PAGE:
All automations are made up of a trigger and an action. Optionally combined with a condition. Take for example the automation:
When Paulus arrives home and it is after sunset: Turn the lights on in the living room.
We can break up this automation into the following three parts:
(trigger) When Paulus arrives home (condition) and it is after sunset: (action) Turn the lights on in the living room
The first part is the trigger of the automation rule. Triggers describe events that should trigger the automation rule. In this case, it is a person arriving home, which can be observed in Home Assistant by observing the state of Paulus changing from
The second part is the condition. Conditions are optional tests that can limit an automation rule to only work in your specific use cases. A condition will test against the current state of the system. This includes the current time, devices, people and other things like the sun. In this case, we only want to act when the sun has set.
The third part is the action, which will be performed when a rule is triggered and all conditions are met. For example, it can turn a light on, set the temperature on your thermostat or activate a scene.
Automation rules interact directly with the internal state of Home Assistant, so you’ll need to familiarize yourself with it. Home Assistant exposes its current state via the developer tools. These are available at the bottom of the sidebar in the frontend. Developer Tools -> States will show all currently available states. An entity can be anything. A light, a switch, a person and even the sun. A state consists of the following parts:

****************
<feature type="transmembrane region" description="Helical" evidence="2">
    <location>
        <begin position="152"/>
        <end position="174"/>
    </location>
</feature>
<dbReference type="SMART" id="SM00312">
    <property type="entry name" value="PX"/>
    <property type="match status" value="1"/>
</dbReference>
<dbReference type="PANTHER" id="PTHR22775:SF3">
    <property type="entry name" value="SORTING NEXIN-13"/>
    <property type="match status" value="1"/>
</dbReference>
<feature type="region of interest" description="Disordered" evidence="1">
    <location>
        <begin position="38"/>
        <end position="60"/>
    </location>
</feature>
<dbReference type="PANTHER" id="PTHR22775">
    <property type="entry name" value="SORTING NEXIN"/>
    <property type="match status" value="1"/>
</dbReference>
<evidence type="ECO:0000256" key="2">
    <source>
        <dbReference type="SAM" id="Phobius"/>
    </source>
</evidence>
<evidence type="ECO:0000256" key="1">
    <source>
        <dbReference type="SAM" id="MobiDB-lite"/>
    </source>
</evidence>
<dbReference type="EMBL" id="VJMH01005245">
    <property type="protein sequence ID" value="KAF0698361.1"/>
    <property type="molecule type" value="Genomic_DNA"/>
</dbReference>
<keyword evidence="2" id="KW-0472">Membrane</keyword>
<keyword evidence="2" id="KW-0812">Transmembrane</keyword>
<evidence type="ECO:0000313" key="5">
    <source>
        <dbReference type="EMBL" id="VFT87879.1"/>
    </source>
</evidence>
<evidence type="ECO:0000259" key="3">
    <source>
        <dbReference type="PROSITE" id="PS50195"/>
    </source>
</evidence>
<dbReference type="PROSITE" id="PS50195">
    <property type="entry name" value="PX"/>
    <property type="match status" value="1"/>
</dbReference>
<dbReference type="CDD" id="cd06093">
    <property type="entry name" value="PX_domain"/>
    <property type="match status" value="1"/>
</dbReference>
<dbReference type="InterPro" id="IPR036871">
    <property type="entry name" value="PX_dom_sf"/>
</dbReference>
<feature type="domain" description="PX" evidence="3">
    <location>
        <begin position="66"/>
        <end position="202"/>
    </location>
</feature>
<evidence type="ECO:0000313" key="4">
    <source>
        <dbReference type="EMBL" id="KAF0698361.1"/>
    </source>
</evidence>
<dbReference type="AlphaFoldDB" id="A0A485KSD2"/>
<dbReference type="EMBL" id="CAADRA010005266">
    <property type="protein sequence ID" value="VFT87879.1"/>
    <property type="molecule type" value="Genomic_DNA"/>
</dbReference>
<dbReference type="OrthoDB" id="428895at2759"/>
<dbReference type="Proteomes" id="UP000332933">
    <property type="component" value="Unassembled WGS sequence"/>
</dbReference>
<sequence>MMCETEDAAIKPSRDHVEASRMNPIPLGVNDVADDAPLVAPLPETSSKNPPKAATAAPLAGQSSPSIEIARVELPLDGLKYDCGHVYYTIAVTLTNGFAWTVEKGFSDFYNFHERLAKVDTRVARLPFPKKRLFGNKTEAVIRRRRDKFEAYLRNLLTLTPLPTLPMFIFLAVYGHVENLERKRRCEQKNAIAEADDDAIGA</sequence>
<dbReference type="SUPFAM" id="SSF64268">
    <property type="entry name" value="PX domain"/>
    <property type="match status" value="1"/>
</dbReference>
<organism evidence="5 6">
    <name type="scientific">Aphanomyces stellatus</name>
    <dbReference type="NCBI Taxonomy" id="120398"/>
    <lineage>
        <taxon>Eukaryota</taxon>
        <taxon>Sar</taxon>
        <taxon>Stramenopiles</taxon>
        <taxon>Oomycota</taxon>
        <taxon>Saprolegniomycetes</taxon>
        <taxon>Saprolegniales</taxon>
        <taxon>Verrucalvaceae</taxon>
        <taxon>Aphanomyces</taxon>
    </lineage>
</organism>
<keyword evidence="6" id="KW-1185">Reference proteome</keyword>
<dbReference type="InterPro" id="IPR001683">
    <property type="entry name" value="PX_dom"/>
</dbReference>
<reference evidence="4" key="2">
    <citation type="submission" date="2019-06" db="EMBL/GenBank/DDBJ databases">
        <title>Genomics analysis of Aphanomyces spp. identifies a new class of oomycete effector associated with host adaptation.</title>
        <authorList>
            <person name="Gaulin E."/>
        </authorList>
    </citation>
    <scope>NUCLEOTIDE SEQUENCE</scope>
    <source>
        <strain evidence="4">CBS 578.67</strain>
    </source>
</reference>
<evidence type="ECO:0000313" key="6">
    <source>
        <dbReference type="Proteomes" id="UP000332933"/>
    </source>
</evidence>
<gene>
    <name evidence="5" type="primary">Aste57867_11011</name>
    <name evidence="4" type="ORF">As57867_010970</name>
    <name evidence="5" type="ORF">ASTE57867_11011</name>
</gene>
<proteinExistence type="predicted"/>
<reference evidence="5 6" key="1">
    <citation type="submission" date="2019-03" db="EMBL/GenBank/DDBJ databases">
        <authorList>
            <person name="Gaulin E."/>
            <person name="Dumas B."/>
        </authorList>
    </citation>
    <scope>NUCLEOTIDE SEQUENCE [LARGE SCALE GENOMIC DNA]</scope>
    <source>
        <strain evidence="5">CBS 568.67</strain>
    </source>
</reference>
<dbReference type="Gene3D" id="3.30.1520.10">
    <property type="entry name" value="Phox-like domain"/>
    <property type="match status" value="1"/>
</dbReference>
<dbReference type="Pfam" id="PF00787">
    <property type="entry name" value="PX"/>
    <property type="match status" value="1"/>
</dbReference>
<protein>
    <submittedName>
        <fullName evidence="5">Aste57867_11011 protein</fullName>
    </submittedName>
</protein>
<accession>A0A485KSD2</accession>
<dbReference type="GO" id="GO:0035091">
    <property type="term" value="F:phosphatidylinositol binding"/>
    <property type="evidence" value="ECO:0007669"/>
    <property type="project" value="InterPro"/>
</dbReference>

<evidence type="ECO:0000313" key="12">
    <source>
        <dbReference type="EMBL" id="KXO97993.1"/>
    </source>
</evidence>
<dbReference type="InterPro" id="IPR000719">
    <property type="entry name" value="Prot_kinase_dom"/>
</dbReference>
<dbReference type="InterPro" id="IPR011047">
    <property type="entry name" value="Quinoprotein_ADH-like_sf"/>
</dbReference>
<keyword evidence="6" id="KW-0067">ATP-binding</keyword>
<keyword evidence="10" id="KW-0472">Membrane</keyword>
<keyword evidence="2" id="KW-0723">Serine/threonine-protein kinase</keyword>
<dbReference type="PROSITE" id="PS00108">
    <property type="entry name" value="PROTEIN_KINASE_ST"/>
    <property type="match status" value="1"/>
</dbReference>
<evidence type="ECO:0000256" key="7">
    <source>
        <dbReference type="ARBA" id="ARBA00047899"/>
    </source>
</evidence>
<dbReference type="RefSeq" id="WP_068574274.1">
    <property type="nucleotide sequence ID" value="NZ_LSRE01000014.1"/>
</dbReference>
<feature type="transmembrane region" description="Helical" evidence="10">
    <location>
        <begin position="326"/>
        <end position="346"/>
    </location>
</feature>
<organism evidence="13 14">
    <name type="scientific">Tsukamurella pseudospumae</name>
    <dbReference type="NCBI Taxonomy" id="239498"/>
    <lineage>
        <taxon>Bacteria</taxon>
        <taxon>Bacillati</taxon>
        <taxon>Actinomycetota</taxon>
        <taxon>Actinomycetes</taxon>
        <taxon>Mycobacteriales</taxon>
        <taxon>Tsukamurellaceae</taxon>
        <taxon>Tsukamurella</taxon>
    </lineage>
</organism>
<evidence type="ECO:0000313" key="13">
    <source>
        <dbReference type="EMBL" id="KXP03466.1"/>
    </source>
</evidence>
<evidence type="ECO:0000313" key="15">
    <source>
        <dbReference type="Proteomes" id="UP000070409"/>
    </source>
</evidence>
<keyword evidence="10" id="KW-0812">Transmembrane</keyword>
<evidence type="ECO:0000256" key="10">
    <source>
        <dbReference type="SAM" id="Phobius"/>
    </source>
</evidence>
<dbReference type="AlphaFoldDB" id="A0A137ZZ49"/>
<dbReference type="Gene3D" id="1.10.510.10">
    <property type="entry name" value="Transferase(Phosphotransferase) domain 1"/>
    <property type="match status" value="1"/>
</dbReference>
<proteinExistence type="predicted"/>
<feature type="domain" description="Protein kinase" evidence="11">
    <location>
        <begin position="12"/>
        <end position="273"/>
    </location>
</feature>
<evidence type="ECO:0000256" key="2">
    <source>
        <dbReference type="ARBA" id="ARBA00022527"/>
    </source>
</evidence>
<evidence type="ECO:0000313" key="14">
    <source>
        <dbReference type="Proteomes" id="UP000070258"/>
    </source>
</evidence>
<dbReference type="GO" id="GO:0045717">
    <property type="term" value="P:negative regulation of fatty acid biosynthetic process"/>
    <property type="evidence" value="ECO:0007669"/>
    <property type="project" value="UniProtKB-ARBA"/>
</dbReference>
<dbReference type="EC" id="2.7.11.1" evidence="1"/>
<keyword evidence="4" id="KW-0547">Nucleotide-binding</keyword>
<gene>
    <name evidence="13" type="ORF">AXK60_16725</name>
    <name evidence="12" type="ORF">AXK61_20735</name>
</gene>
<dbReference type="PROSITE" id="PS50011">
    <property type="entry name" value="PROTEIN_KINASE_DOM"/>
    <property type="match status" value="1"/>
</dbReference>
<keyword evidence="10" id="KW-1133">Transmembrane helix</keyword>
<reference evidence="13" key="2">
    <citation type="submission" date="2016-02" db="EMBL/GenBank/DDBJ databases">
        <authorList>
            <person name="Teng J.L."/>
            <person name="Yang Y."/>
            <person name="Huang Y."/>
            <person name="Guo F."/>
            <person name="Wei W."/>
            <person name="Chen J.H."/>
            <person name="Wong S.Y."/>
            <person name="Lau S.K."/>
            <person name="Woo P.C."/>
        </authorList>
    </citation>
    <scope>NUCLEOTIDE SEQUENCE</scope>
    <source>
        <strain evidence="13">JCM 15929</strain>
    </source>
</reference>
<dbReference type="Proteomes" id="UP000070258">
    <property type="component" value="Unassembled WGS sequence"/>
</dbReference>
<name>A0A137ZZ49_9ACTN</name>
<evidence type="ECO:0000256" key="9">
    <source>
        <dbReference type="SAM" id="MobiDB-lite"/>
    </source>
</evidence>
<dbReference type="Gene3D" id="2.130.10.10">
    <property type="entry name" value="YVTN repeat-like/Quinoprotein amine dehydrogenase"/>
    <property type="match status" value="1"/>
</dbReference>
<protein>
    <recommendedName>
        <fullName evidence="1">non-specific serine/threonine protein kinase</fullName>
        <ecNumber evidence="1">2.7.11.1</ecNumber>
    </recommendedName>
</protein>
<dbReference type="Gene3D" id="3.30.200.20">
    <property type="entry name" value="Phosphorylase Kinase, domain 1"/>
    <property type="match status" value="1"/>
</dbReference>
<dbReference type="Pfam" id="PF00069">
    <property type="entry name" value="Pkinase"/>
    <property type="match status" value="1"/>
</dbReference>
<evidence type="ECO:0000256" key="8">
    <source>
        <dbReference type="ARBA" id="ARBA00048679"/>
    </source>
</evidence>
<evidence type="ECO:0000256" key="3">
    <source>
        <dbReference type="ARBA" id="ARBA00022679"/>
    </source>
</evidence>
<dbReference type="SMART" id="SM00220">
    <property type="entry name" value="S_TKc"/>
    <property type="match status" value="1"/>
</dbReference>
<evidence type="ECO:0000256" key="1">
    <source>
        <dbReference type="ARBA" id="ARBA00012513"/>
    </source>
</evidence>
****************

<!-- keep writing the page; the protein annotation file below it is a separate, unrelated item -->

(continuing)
|Entity ID||Unique identifier for the entity.||
|State||The current state of the device.||
|Attributes||Extra data related to the device and/or current state.||
State changes can be used as the source of triggers and the current state can be used in conditions.
Actions are all about calling services. To explore the available services open the Developer Tools -> Services. Services allow changing anything. For example turn on a light, run a script or enable a scene. Each service has a domain and a name. For example the service
light.turn_on is capable of turning on any light in your system. Parameters can be passed to a service to indicate, for example, which device to activate or which color to use.
Now that you’ve got a sneak peek of what is possible, it’s time to get your feet wet and create your first automation.